UN High-level Panel on Multilateralism in Crisis
The pandemic has exposed the fault lines and fractures in current institutional frameworks. It highlights the interdependence implicit in the SDGs but is a sharp indictment of the weakness in global efforts to achieve the SDGs over the past five years. We are heading into a “Greater Recession”, and some of us must wonder whether it will also take a decade of suffering plus a possible war to repair the economy? If so, society and the environment will be damaged beyond repair.
Multilateralism is in crisis, but this crisis must be a catalyst for a better world. Economic resilience will not be achieved by closing borders, but rather by diversifying origin and destination markets. The space for South-South value-chains are an opportunity, and for diversification and upgrading in developing economies. But for the multilateral system to play a role in this, it must empower the weak and vulnerable.
We need to adjust our institutions to recognize the interdependence exposed by the pandemic. For example, it shows how environmental protection is clearly an essential aspect of improving and maintaining human health. Halting deforestation and wildlife trafficking reduce potential vectors for the crossover of dangerous novel viruses from wildlife to humans. Environmental measures within trade are also closely related to health concerns. 13% of all environmental measures notified to the WTO are SPS measures, being the second most common type.
We need to shift our economic focus from “just in time” efficiencies to “just in case” preparedness. We need to reorganize the model of international production implicit in the old export-led growth model’s approach to globalization – this means making supply chains shorter to reduce the wasteful and superfluous. Production chains will need to adapt and re-configure under green and circular economy principles. The future of production will be more locally produced, more sanitary and sustainability requirements, more teleworking, more demand by digital means, less packaging, etc.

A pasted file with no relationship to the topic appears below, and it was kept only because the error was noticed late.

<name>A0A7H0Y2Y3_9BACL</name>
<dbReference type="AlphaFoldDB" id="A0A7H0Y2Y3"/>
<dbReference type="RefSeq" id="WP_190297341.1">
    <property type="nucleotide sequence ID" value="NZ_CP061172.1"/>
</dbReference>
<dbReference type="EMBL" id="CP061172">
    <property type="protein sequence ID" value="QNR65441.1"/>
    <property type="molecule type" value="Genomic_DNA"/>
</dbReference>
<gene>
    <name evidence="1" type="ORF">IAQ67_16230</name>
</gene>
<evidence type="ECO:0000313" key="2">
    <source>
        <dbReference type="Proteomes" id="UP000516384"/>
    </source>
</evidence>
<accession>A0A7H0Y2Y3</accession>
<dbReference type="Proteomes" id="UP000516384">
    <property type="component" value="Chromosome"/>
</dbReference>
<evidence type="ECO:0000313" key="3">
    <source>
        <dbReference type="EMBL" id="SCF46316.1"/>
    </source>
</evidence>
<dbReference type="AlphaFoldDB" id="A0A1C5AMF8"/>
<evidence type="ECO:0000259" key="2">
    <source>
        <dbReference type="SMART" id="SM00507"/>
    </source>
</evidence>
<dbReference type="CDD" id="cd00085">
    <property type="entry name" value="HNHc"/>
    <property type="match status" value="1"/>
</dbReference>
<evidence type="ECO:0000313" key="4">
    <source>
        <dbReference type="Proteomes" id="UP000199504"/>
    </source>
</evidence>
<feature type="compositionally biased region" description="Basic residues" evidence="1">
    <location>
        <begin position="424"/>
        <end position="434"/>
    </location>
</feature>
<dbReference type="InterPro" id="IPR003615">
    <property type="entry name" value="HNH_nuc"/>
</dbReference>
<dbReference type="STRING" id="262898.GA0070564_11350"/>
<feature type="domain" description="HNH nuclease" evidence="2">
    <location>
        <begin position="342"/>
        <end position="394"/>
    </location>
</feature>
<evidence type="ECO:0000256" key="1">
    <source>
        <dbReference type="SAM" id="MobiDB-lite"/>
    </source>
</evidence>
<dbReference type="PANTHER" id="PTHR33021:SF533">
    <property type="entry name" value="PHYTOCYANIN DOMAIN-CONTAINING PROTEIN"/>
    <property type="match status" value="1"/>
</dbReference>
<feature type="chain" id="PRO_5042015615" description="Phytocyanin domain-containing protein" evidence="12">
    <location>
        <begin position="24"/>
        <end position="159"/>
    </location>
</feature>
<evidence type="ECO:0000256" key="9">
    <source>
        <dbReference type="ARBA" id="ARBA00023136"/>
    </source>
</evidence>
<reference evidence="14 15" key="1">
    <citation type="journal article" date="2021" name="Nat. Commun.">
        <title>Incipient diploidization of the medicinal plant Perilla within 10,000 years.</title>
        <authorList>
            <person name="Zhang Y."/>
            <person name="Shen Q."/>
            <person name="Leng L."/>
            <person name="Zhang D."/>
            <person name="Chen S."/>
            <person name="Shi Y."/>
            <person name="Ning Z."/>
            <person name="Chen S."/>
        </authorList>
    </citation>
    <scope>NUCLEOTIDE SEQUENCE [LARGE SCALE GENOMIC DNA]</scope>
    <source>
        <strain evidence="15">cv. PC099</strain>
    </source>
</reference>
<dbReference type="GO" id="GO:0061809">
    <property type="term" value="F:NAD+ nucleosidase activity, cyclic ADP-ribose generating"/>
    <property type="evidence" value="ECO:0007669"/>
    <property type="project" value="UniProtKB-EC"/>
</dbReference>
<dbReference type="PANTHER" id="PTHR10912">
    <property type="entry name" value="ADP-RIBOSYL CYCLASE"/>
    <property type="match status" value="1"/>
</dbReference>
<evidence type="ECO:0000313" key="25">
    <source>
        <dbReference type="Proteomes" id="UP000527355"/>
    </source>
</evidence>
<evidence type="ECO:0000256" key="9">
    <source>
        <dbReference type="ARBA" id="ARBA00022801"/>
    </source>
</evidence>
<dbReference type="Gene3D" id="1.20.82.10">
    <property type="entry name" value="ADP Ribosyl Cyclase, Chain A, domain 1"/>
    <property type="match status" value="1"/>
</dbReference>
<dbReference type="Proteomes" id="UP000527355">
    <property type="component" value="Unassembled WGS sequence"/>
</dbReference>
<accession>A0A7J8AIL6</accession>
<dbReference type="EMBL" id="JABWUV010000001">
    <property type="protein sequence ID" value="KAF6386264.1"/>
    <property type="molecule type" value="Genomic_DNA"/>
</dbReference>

COVID-19 is accelerating a transformation in international production and multilateral cooperation needs to adapt. The new industrial revolution, the policy shift towards more economic nationalism, and sustainability trends will all have far-reaching consequences for the configuration of international production in the decade to 2030. We observe a trend towards shorter value chains, higher concentration of value added and declining international investment in physical productive assets. That will bring challenges for developing countries. For decades, their development and industrialization strategies have depended on attracting FDI, increasing participation and value capture in GVCs, and gradual technological upgrading in international production networks.
The expected transformation of international production, despite its inherent challenges, also brings opportunities for development, such as promoting resilience-seeking investment, building regional value chains and entering new markets through digital platforms. In this new context, a degree of rebalancing towards growth based on domestic and regional demand, and promoting investment in infrastructure, domestic services, the green economy and the blue economy is necessary.
For private sector, it will be crucial to shift from a focus on export-oriented efficiency-seeking investment in narrowly specialized GVC segments, to an “export-plus-plus” focus, which entails investments in production for regional markets as well as in a broader industrial base. COVID-19 is pre-sagging a shift from cost-based competition for single-location investors to competition for diversified investments based on flexibility and resilience. We also predict a transition from large-scale industrial investors with “Big infrastructure” to making room for small-scale manufacturing facilities and services with “Lean infrastructure”.